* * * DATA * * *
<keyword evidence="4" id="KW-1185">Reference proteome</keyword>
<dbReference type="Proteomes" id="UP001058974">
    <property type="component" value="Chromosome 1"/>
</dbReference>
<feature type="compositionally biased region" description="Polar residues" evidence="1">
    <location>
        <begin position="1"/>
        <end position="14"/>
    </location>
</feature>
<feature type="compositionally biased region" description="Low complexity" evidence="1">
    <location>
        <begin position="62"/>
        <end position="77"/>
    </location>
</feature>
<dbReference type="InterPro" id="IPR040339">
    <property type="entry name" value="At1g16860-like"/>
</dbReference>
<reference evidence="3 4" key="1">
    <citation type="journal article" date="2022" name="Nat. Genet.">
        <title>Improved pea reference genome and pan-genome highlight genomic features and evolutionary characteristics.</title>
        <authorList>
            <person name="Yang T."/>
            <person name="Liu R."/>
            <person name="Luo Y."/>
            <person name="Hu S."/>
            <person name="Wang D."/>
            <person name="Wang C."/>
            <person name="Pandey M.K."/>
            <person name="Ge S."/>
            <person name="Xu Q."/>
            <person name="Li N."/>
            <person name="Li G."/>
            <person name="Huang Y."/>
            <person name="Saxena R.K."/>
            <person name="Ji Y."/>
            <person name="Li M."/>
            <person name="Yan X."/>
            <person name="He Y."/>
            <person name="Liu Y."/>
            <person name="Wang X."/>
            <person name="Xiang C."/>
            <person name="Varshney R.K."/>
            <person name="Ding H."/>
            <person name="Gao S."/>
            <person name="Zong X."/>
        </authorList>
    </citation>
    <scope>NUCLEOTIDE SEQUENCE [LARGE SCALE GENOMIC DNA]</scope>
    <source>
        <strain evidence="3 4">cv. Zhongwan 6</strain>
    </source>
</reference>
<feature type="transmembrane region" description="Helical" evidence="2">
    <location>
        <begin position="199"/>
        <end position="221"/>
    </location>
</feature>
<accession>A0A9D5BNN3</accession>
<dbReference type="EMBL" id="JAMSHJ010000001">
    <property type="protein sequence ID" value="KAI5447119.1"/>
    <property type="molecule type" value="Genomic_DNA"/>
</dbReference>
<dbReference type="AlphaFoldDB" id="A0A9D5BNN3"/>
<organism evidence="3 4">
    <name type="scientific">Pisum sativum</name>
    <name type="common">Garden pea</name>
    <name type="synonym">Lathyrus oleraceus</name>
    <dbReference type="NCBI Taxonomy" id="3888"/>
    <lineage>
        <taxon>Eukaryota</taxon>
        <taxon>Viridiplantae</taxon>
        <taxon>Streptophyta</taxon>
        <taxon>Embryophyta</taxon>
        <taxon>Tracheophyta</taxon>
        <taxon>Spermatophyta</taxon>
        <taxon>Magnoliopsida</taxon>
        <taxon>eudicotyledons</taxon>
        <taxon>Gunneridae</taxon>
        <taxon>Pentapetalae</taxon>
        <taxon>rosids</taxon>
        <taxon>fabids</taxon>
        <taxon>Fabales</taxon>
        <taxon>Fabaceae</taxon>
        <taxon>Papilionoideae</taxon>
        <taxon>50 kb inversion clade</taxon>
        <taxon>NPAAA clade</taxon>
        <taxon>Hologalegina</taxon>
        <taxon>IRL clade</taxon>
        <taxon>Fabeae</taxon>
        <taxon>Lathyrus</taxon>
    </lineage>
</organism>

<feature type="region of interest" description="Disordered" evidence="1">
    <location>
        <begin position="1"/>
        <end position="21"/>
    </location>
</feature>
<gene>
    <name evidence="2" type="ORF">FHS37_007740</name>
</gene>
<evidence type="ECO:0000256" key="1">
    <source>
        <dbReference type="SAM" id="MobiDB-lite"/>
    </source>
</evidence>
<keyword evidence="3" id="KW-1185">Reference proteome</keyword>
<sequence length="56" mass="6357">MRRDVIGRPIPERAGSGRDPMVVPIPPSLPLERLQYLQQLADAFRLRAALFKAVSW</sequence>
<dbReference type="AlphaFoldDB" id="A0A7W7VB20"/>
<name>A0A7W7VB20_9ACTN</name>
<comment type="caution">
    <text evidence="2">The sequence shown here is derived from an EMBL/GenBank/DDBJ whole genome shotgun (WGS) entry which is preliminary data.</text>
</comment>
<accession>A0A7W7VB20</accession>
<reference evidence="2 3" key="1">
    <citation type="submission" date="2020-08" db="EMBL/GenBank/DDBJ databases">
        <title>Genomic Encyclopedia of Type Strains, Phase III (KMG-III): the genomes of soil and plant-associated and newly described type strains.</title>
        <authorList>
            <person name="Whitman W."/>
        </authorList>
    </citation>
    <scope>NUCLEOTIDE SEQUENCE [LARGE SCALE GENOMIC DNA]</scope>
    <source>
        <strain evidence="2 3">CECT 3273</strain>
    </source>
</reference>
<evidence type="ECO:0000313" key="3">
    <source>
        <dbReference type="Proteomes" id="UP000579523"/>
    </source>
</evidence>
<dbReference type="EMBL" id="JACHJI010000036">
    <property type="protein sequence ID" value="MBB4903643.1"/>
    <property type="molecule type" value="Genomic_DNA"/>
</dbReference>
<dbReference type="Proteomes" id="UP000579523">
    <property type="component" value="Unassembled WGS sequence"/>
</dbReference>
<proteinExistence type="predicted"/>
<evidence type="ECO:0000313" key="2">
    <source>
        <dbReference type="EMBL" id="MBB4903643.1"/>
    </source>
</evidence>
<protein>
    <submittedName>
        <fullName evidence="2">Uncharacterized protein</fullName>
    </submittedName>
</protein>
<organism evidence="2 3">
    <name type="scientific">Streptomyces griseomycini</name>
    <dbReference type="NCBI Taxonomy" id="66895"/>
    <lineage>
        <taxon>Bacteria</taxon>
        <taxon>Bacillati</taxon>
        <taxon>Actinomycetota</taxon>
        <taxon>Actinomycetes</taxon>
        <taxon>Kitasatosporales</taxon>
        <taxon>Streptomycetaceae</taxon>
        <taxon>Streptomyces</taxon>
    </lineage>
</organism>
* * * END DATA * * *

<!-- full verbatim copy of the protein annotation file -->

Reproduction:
<keyword evidence="4" id="KW-1185">Reference proteome</keyword>
<dbReference type="Proteomes" id="UP001058974">
    <property type="component" value="Chromosome 1"/>
</dbReference>
<feature type="compositionally biased region" description="Polar residues" evidence="1">
    <location>
        <begin position="1"/>
        <end position="14"/>
    </location>
</feature>
<feature type="compositionally biased region" description="Low complexity" evidence="1">
    <location>
        <begin position="62"/>
        <end position="77"/>
    </location>
</feature>
<dbReference type="InterPro" id="IPR040339">
    <property type="entry name" value="At1g16860-like"/>
</dbReference>
<reference evidence="3 4" key="1">
    <citation type="journal article" date="2022" name="Nat. Genet.">
        <title>Improved pea reference genome and pan-genome highlight genomic features and evolutionary characteristics.</title>
        <authorList>
            <person name="Yang T."/>
            <person name="Liu R."/>
            <person name="Luo Y."/>
            <person name="Hu S."/>
            <person name="Wang D."/>
            <person name="Wang C."/>
            <person name="Pandey M.K."/>
            <person name="Ge S."/>
            <person name="Xu Q."/>
            <person name="Li N."/>
            <person name="Li G."/>
            <person name="Huang Y."/>
            <person name="Saxena R.K."/>
            <person name="Ji Y."/>
            <person name="Li M."/>
            <person name="Yan X."/>
            <person name="He Y."/>
            <person name="Liu Y."/>
            <person name="Wang X."/>
            <person name="Xiang C."/>
            <person name="Varshney R.K."/>
            <person name="Ding H."/>
            <person name="Gao S."/>
            <person name="Zong X."/>
        </authorList>
    </citation>
    <scope>NUCLEOTIDE SEQUENCE [LARGE SCALE GENOMIC DNA]</scope>
    <source>
        <strain evidence="3 4">cv. Zhongwan 6</strain>
    </source>
</reference>
<feature type="transmembrane region" description="Helical" evidence="2">
    <location>
        <begin position="199"/>
        <end position="221"/>
    </location>
</feature>
<accession>A0A9D5BNN3</accession>
<dbReference type="EMBL" id="JAMSHJ010000001">
    <property type="protein sequence ID" value="KAI5447119.1"/>
    <property type="molecule type" value="Genomic_DNA"/>
</dbReference>
<dbReference type="AlphaFoldDB" id="A0A9D5BNN3"/>
<organism evidence="3 4">
    <name type="scientific">Pisum sativum</name>
    <name type="common">Garden pea</name>
    <name type="synonym">Lathyrus oleraceus</name>
    <dbReference type="NCBI Taxonomy" id="3888"/>
    <lineage>
        <taxon>Eukaryota</taxon>
        <taxon>Viridiplantae</taxon>
        <taxon>Streptophyta</taxon>
        <taxon>Embryophyta</taxon>
        <taxon>Tracheophyta</taxon>
        <taxon>Spermatophyta</taxon>
        <taxon>Magnoliopsida</taxon>
        <taxon>eudicotyledons</taxon>
        <taxon>Gunneridae</taxon>
        <taxon>Pentapetalae</taxon>
        <taxon>rosids</taxon>
        <taxon>fabids</taxon>
        <taxon>Fabales</taxon>
        <taxon>Fabaceae</taxon>
        <taxon>Papilionoideae</taxon>
        <taxon>50 kb inversion clade</taxon>
        <taxon>NPAAA clade</taxon>
        <taxon>Hologalegina</taxon>
        <taxon>IRL clade</taxon>
        <taxon>Fabeae</taxon>
        <taxon>Lathyrus</taxon>
    </lineage>
</organism>

<feature type="region of interest" description="Disordered" evidence="1">
    <location>
        <begin position="1"/>
        <end position="21"/>
    </location>
</feature>
<gene>
    <name evidence="2" type="ORF">FHS37_007740</name>
</gene>
<evidence type="ECO:0000256" key="1">
    <source>
        <dbReference type="SAM" id="MobiDB-lite"/>
    </source>
</evidence>
<keyword evidence="3" id="KW-1185">Reference proteome</keyword>
<sequence length="56" mass="6357">MRRDVIGRPIPERAGSGRDPMVVPIPPSLPLERLQYLQQLADAFRLRAALFKAVSW</sequence>
<dbReference type="AlphaFoldDB" id="A0A7W7VB20"/>
<name>A0A7W7VB20_9ACTN</name>
<comment type="caution">
    <text evidence="2">The sequence shown here is derived from an EMBL/GenBank/DDBJ whole genome shotgun (WGS) entry which is preliminary data.</text>
</comment>
<accession>A0A7W7VB20</accession>
<reference evidence="2 3" key="1">
    <citation type="submission" date="2020-08" db="EMBL/GenBank/DDBJ databases">
        <title>Genomic Encyclopedia of Type Strains, Phase III (KMG-III): the genomes of soil and plant-associated and newly described type strains.</title>
        <authorList>
            <person name="Whitman W."/>
        </authorList>
    </citation>
    <scope>NUCLEOTIDE SEQUENCE [LARGE SCALE GENOMIC DNA]</scope>
    <source>
        <strain evidence="2 3">CECT 3273</strain>
    </source>
</reference>
<evidence type="ECO:0000313" key="3">
    <source>
        <dbReference type="Proteomes" id="UP000579523"/>
    </source>
</evidence>
<dbReference type="EMBL" id="JACHJI010000036">
    <property type="protein sequence ID" value="MBB4903643.1"/>
    <property type="molecule type" value="Genomic_DNA"/>
</dbReference>
<dbReference type="Proteomes" id="UP000579523">
    <property type="component" value="Unassembled WGS sequence"/>
</dbReference>
<proteinExistence type="predicted"/>
<evidence type="ECO:0000313" key="2">
    <source>
        <dbReference type="EMBL" id="MBB4903643.1"/>
    </source>
</evidence>
<protein>
    <submittedName>
        <fullName evidence="2">Uncharacterized protein</fullName>
    </submittedName>
</protein>
<organism evidence="2 3">
    <name type="scientific">Streptomyces griseomycini</name>
    <dbReference type="NCBI Taxonomy" id="66895"/>
    <lineage>
        <taxon>Bacteria</taxon>
        <taxon>Bacillati</taxon>
        <taxon>Actinomycetota</taxon>
        <taxon>Actinomycetes</taxon>
        <taxon>Kitasatosporales</taxon>
        <taxon>Streptomycetaceae</taxon>
        <taxon>Streptomyces</taxon>
    </lineage>
</organism>